Lithium & Thyroid Meds
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Q:  Lithium & Thyroid Meds


I have been in treatment since 1991  I have taken a host of meds over the years as they seem to loose effectiveness after a few years.  I recently changed my Dr. and he started me on Lithium Carbonate (time release).  After 3 months I am taking 1200mg, blood level at 0.8.  Wow, it has really squashed the manic phases!! Such peace.  BUT, now my thyroid is acting up, and I am experiencing a "depression" I am not familiar with.  Lack of desire, sad, cry easily, feeling "dummbed down".  He wants to add Lamictal for the depression but I am just learning about how lithium affects the thyroid as well as how thyroid affects bipolar and how hypothyroidism contributes to depression.  I hesitate to do the Lamictal because I want to take care of my thyroid first.  Maybe Lithium is wrong for me?  If lithium screws up your thyroid, taking thyroid therapy seems like it will doom my thyroid in the long run.  I'm scared, The lithium really fixed the manic highs but it sounds like the side effect is dangerous to my thyroid as well as this new depression I am experiencing.  Used to be my depressive episodes followed a crash from a hi, this new depression is all the time and getting deeper.  My Dr is not hearing my concern over my thyroid, my General Practice (GP) Dr found the thyroid thing in a coincidental annual physical.  She wants to treat it with Levothroxine (I am taking it now-2 wk) but I am worried its a band-aid to a bigger problem-the lithium.  What do people do normally in this situation?  Will this damage my thyroid?  I need help quick, please email back....thanks.


Dear Mr. H' -- 
Your concern about the band-aid approach is understandable.  So it might help to know that this band-aid has been used successfully for several decades, that is, adding thyroid when lithium is the basis of the low thyroid in the first place -- rather than stopping the lithium. So, we know that much: it works. If someone has responded well to lithium and for some reason she/he and her/his doctor want to keep the lithium going, rather than switch to an alternative, then we routinely apply this band-aid and get good outcomes. As you've likely been assured, the chances of doing harm with the thyroid in this role are very low, so although it's a band-aid, at least it doesn't then generate its own problems (except for having to get the dose dialed in right, which can take awhile, and requires several blood tests, though you'd want at least half those blood tests to be checking your lithium level at this stage (more tests early, fewer later when everything is settled)).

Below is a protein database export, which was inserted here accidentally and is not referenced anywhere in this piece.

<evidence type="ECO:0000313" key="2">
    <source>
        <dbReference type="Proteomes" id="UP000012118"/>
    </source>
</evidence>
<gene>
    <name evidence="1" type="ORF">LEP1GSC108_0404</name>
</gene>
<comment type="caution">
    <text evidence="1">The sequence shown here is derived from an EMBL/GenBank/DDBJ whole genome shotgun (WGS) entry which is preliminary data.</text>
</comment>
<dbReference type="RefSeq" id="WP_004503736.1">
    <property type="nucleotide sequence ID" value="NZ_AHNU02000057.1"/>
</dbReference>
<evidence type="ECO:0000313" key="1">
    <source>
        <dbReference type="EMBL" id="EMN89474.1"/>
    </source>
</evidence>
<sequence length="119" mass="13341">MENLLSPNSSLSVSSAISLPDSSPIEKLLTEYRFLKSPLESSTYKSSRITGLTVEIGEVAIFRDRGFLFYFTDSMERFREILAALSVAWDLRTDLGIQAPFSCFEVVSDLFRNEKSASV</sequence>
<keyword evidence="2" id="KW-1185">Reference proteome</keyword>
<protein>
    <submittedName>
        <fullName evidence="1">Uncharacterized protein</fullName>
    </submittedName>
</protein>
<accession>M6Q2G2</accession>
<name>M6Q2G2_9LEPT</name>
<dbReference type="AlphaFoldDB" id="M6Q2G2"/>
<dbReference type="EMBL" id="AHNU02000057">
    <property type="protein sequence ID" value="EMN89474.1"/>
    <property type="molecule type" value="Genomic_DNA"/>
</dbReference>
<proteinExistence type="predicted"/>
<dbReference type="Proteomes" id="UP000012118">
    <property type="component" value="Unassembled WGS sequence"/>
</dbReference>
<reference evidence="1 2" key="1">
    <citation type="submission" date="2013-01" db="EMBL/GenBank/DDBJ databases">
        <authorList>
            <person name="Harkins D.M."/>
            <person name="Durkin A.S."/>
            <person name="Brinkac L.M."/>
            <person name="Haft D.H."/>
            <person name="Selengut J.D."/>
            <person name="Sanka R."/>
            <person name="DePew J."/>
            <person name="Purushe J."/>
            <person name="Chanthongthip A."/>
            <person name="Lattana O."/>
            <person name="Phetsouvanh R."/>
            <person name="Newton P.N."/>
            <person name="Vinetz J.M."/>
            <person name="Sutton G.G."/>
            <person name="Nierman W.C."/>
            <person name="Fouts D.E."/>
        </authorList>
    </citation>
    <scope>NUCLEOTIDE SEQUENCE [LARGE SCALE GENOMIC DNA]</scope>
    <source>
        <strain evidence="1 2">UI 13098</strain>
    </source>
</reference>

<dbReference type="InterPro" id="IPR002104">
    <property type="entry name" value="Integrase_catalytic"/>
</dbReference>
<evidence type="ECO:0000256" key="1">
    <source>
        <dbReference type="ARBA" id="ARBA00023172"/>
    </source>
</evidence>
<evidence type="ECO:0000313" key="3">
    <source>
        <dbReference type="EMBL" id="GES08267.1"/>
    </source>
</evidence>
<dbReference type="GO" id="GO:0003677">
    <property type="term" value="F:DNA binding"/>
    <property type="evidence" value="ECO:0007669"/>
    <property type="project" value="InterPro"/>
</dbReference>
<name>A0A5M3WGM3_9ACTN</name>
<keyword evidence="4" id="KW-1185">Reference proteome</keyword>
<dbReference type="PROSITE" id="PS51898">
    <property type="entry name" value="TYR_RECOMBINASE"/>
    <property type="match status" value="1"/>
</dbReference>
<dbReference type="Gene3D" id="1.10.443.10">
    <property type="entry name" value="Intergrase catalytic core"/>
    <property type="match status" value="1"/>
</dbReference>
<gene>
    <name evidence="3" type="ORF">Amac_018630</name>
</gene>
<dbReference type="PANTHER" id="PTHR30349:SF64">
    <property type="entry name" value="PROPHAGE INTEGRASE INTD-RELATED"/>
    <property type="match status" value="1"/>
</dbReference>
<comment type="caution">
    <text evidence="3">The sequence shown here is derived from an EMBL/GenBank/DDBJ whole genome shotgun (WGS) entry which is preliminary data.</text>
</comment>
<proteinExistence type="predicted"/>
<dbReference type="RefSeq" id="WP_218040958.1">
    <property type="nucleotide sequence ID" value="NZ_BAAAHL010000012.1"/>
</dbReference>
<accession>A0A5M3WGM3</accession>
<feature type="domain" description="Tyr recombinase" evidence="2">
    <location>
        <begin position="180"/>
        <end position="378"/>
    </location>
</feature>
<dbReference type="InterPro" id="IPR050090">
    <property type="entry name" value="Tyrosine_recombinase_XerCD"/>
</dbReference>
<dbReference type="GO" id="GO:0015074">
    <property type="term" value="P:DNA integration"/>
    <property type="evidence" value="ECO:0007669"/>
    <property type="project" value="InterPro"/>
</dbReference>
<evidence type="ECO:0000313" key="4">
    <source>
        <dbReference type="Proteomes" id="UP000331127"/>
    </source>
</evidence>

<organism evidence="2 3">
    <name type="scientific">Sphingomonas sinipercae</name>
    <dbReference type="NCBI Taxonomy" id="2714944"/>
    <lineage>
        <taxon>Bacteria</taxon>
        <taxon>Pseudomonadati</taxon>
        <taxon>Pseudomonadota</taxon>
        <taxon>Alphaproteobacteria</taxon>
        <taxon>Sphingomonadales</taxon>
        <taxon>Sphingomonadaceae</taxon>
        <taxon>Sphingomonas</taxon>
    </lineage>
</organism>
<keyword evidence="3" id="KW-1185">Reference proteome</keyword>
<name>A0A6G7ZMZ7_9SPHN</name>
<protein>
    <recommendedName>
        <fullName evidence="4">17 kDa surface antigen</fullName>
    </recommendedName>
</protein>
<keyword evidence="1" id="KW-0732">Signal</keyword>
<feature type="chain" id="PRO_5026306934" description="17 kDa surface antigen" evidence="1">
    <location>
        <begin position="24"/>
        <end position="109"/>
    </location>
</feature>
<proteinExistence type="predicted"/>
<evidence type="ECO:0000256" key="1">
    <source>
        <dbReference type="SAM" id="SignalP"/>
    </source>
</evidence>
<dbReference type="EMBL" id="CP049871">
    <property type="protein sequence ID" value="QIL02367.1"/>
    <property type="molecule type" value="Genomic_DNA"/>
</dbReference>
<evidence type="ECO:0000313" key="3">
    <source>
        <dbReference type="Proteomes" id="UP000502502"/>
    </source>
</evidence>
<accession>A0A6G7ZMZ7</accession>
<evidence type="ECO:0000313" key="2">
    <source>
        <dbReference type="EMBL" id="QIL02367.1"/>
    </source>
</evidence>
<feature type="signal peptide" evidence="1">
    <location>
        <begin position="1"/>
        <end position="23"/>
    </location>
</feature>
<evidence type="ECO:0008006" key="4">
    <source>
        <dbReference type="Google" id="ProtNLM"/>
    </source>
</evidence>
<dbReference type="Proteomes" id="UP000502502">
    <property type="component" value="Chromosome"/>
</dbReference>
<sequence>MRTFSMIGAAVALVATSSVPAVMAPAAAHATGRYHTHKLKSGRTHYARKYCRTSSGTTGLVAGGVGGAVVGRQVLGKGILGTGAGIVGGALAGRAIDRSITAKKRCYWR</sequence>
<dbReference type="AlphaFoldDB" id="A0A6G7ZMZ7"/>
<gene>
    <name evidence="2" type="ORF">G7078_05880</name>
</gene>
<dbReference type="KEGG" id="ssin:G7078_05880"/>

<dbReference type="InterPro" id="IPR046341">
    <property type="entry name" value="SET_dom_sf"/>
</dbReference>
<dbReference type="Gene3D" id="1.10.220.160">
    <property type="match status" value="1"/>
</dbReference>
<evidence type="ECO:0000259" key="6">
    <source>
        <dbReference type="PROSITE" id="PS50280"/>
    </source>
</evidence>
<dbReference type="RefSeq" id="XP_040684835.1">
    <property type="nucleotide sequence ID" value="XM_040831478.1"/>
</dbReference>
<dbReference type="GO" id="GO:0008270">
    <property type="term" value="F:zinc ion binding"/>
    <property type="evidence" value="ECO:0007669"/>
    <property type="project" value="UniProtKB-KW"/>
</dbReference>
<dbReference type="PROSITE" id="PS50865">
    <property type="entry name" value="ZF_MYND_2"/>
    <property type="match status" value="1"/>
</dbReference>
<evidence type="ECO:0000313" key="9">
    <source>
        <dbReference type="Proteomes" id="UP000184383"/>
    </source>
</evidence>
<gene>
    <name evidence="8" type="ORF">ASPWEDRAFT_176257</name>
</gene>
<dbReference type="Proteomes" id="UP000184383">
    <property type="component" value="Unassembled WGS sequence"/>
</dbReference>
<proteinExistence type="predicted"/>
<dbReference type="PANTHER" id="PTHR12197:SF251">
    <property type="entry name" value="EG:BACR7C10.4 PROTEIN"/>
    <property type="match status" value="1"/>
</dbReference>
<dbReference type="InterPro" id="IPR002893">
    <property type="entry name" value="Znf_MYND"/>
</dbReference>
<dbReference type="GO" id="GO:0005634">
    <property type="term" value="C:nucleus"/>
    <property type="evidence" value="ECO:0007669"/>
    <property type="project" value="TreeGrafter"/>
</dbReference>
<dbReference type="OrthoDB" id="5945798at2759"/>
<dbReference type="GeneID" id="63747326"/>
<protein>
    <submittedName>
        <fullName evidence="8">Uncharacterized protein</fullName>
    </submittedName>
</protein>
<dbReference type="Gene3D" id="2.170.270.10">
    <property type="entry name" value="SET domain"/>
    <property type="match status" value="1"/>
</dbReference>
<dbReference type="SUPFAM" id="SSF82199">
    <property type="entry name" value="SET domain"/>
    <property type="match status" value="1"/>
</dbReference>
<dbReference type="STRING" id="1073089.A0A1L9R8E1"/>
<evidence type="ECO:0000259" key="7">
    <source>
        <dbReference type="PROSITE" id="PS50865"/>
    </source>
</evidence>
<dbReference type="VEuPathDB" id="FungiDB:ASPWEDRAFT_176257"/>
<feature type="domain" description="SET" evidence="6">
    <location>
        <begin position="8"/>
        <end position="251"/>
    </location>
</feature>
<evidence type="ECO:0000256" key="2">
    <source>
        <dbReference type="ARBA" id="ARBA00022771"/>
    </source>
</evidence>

But, there's that second question in the background: what will this do to your thyroid in the long run?  The standard answer for years, the one I was taught, is that when the lithium is stopped, for whatever reason, your thyroid will bounce back to normal.  For most people, especially men, I think that's actually true.  There are some people, however, mostly or perhaps entirely women in my experience so far, who do not seem to pop back to normal thyroid function after lithium. I just recently came across an article on this corroborating this concern, suggesting that the presence of "antithyroid antibodies" might mark people who could end up hypothyroid, but that these antibodies are not consistently associated with this risk and so may not be of use for finding these people in advance.Kirov  Yet that issue was not the main point of the article, which was just looking at the patterns of lithium effects on thyroid function.  The point of all this is that lithium effects on thyroid are still being actively investigated (albeit slowly, as there are no Big Bucks to fund this kind of research). I've never seen a paper reporting the frequency of people remaining hypothyroid after lithium made them that way and then was stopped.  Such data would help address your concern.  

Overall, of course, you'd want to weigh the risk of becoming permanently hypothyroid (even without lithium) and therefore having to take thyroid replacement for the rest of your life (and the probability of that event, which as explained above we can't give you, but we can say that it is uncommon if it occurs at all, and you're at lower risk than average because of your gender); versus the symptoms the lithium may help control.  Tricky, isn't it. I hope this helps just a little in that respect. 

Dr. Phelps 
 

Published November, 2005
 

 

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